|Putin in his carefree Kappa Gamma Beta (KGB) days|
Invariably, when I said the US, there was usually a smile and something along the lines of "Oh I love America! It seems like such a good country compared to here." It was as if they were going out of their way to break the stereotypes of the Cold War and show that those days were over. To be fair, I mostly hung out with younger Russians, and can only assume that older Russians who lived through the Cold War might feel differently.
Like that time I almost got beaten up by a steely Soviet military officer because his girl said hello to me.
There is definitely perhaps a bit of danger, but apparently its nothing like it was in the crazy 90's when foreigners got asked for their papers all the time. I rarely saw police and when I did they seemed bored and certainly weren't stopping people. Things have definitely changed here, there are shopping malls and bars and music. It seems pretty open and relaxed, at least to me as a tourist. People seemed a little cold and gruff during the day, but at night they were extremely friendly, especially when they were out drinking. Just like China in that way. After a few drinks, people coming up to me right and left and introducing themselves.
My lonely planet phrase-book was worth more than gold, especially the part on meeting girls which turned out to be hilarious to both local guys and girls.
Of course, I have to remark that as beautiful as Russia is in the summer on the surface, and as well as things are currently going, there is something strange about modern Russia. I wasn't there long enough to put my finger on it ... but how could such nice, hard-working, friendly people elect Putin, a man who yearns to take Russia back to its bellicose autocratic secret police days? Did nostalgia and longing for a failed Soviet Empire still beat so hot in Russian veins? And, why was there not a drop of graffiti anywhere near the center of Moscow? And the shut-down of all free press? It was almost Orwellian. Why did I witness a man get jumped by 3 others, kicked and beaten right to a bloody mess behind me, and no one stepped in to stop it? Was this normal? Why are there constant stories of deep corruption, of the bizarre tastes of the ultra rich oligarchs who run the country? To be fair of course, America has more than its own share of problems. But the corruption seems much deeper here, an unspoken fear of the government lies hidden just beyond my tourist eyes, and the strongman ruling over it all is slowly becoming a mythic god. A savior, who will bring Russia back to it's glorious Imperial past. Shirtless, riding a fur-covered bear-shark. Or something like that.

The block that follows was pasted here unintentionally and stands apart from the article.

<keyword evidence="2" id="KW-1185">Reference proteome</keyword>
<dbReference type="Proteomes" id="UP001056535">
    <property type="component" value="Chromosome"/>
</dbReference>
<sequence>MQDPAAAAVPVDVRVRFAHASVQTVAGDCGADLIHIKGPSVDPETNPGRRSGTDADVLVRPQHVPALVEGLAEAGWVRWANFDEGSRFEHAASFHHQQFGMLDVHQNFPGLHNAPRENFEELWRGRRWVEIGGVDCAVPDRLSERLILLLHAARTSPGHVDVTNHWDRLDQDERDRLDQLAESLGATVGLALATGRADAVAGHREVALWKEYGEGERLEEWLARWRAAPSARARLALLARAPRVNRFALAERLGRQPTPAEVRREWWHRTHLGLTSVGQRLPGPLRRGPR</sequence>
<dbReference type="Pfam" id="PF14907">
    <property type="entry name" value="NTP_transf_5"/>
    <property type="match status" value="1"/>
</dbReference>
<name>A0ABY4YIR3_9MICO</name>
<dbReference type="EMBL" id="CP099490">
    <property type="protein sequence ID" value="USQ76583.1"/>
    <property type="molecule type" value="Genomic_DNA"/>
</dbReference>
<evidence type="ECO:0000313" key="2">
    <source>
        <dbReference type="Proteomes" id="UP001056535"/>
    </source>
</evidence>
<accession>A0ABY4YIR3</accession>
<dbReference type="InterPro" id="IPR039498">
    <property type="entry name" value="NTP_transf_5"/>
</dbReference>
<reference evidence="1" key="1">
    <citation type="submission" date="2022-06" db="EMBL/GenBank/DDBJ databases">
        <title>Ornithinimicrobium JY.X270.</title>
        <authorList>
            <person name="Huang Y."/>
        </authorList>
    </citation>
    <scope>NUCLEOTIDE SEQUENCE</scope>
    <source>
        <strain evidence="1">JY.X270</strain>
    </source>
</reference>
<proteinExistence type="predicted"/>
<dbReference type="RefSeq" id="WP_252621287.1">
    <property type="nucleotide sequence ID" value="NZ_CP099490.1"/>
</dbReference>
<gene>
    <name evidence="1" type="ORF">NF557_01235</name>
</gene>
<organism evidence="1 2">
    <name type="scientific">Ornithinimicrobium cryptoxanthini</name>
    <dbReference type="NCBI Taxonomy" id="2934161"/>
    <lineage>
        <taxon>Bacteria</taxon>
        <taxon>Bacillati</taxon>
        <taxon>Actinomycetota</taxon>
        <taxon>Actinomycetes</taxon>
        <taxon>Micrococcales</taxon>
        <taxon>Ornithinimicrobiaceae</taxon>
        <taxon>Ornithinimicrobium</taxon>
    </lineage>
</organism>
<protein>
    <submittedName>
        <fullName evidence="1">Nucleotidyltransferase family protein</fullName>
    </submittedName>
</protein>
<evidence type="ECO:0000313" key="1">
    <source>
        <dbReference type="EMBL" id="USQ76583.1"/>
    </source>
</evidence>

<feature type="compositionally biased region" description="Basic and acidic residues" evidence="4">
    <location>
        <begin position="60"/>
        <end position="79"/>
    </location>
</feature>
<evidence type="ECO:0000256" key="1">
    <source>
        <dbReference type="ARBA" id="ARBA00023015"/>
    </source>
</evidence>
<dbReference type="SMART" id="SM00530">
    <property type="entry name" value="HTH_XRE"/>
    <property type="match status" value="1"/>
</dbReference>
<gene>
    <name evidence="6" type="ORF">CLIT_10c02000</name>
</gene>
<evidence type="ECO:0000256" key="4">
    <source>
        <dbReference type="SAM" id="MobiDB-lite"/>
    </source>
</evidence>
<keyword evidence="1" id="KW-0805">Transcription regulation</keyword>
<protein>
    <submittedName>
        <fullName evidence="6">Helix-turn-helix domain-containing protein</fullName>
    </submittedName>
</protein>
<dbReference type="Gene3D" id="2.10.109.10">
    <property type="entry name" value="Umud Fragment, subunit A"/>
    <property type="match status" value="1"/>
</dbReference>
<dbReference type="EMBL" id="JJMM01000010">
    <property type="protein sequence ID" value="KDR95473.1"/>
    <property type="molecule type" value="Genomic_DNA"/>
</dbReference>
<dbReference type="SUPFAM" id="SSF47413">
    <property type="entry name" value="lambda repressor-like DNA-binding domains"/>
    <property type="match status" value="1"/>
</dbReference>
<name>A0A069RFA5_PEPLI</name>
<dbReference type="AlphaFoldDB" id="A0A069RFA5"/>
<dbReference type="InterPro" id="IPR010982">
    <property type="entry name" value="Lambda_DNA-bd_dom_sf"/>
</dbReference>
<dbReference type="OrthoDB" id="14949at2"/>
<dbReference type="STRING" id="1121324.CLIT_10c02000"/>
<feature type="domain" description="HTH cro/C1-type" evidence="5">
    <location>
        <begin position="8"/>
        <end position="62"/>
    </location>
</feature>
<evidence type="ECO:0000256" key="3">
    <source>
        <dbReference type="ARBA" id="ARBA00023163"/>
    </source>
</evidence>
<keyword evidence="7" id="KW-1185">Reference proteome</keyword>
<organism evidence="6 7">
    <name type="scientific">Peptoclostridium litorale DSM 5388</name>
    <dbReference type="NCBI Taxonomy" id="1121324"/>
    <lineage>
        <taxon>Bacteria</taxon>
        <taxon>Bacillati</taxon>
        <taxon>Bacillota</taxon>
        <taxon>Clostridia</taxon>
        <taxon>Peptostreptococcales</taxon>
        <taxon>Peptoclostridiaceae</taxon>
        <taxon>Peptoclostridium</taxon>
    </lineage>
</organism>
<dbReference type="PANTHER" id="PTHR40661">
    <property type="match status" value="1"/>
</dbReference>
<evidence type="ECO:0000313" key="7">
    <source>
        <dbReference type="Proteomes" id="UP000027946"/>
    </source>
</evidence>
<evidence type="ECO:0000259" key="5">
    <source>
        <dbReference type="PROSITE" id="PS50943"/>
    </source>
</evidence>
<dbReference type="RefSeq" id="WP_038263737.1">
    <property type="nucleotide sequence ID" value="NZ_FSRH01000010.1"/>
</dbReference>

In truth, I only got a hint of that in my short month here. Instead, I will miss the pretty pastel train stations, the fallen headless statues of Stalin, the old crumbling gray Soviet apartments, the lonely Russian space shuttle rusting away in a children's park, the endless joyful wedding parades of Russia's summer, the overflowing flowery parks, the clickety clack of days-on-end watching a continent drift by in a musty pink restaurant car, the sparkling golden onion domes of whimsical churches, the endless parade of anonymous superstar models in tight red dresses and high heels, the genuine affection for classical music, the goofy bad dancing to Abba's Dancing Queen at night, the sounds of an accordion in the Siberian countryside by a fire. And ballerinas!! Who doesn't love them? I loved being a rock star out at night. Back home a regular Joe, in Russia a rock star. Most of all, of course, I will miss the friendly people I met, who were so excited to reach out from their Russian bubble and make a new friend from abroad. They are good people. Just like there are good people in every country. And they were looking to connect with an American. With me. That is what I will miss the most.